Nigerians displaced by Boko Haram militants gather to collect water at the camp for displaced people in Geidam, Yobe state, Nigeria, May 6, 2015. Reuters/Afolabi Sotunde

The Nigerian government is pushing for people who fled violence in their villages in the northeastern region to head back home, proclaiming a Boko Haram insurgency “technically defeated.” But some in the region say they fear the move could be premature and ultimately put people’s lives at risk, IRIN News reported earlier this week.

“From a protection standpoint, I’m really concerned about possible coerced relocation out of Maiduguri into the rest of Borno,” Sarah Ndikumana, Nigeria director of the International Rescue Committee, told the news website.

Nearly 2 million people in the West African nation have been displaced in six years of violence inflicted by Boko Haram, but a recent military offensive has seen the militant group, whose members have pledged allegiance to the Islamic State group, lose significant territory. A few weeks ago, Nigeria announced major roads in the conflict-ridden Borno State would be reopened after three years of closure.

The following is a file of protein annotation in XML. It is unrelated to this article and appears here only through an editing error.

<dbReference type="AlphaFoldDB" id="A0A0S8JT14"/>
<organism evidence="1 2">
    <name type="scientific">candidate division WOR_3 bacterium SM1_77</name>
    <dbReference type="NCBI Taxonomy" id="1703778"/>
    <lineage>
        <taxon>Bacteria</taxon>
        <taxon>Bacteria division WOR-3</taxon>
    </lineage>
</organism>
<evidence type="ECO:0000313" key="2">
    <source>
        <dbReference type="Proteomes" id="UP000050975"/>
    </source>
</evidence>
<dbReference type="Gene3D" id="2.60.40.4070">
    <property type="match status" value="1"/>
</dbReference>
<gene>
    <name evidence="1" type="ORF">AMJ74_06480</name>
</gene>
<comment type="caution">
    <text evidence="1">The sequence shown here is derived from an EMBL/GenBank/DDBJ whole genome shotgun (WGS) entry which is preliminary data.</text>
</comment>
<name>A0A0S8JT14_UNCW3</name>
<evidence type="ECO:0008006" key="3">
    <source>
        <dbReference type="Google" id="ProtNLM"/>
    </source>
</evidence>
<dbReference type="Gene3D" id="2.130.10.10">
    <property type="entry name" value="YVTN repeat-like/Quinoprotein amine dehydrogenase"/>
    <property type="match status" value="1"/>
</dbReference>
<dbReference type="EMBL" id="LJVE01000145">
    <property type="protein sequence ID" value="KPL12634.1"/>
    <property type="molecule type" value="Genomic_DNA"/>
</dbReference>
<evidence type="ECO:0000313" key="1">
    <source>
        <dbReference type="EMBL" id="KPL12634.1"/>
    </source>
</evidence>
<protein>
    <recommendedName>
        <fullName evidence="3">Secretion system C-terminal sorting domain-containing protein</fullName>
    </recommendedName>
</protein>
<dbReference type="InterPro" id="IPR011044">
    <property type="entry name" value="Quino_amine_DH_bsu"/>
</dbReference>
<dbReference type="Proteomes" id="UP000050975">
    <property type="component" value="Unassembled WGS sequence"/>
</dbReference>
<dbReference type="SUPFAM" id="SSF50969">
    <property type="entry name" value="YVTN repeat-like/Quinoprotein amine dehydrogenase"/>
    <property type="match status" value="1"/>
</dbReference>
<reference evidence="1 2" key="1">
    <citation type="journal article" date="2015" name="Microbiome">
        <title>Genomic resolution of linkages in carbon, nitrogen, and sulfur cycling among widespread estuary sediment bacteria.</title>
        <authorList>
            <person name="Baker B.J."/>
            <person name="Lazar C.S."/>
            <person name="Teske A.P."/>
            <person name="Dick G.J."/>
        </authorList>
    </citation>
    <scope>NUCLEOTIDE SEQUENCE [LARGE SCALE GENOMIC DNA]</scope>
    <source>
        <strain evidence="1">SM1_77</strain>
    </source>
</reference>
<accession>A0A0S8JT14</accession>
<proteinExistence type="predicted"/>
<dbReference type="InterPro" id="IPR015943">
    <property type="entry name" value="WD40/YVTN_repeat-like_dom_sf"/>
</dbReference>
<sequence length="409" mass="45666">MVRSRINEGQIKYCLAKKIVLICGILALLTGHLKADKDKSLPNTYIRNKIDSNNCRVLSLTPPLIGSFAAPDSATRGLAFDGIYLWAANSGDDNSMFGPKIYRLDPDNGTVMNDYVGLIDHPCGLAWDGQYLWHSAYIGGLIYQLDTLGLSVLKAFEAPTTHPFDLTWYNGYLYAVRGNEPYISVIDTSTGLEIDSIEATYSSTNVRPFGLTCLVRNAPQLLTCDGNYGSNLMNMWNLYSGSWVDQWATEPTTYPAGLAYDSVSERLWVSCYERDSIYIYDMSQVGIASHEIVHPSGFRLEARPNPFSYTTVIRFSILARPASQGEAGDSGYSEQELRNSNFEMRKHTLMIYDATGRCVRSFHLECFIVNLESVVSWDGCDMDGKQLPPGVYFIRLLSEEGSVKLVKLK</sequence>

“The roads are safe and those who left can return,” army chief of staff General Buratai Tukur said.

A vast majority of internally displaced persons are staying with relatives or friends in Maiduguri, the provincial capital, but others are staying in camps. The conditions in camps are bleak and Ndikumana said they were only getting worse. However, she feared the displaced people might be even worse off if they were to return home.

“They’ll be heading back to their homes that have been destroyed, but the humanitarian community will not be able to go with them and provide assistance because we can’t consider it safe enough,” she said.

While violence has diminished, it has yet to disappear. And some think the government is downplaying it because they're eager to see people return home in time for the farming season in May.

“People will go back to their villages if the government can provide some security guarantees,” said Suleiman Aliyu, the head of a school that takes in children from both Boko Haram and security forces families, IRIN reported. “The number of Boko Haram has been reduced. They are few, but they are still in the bush.”

Boko Haram has waged a brutal six-year insurgency. When Muhammadu Buhari was elected president last year, he shook up the military and ordered newly sworn-in chiefs to end the bloody conflict in just three months — a deadline that was not met. But the group has been weakened.

Pushing back, militants have stretched their campaign beyond the traditional stronghold, now staging attacks in neighboring countries. Military officials have recently proposed plans to send advisers to the front-lines of the battle against Boko Haram to support Nigeria's military.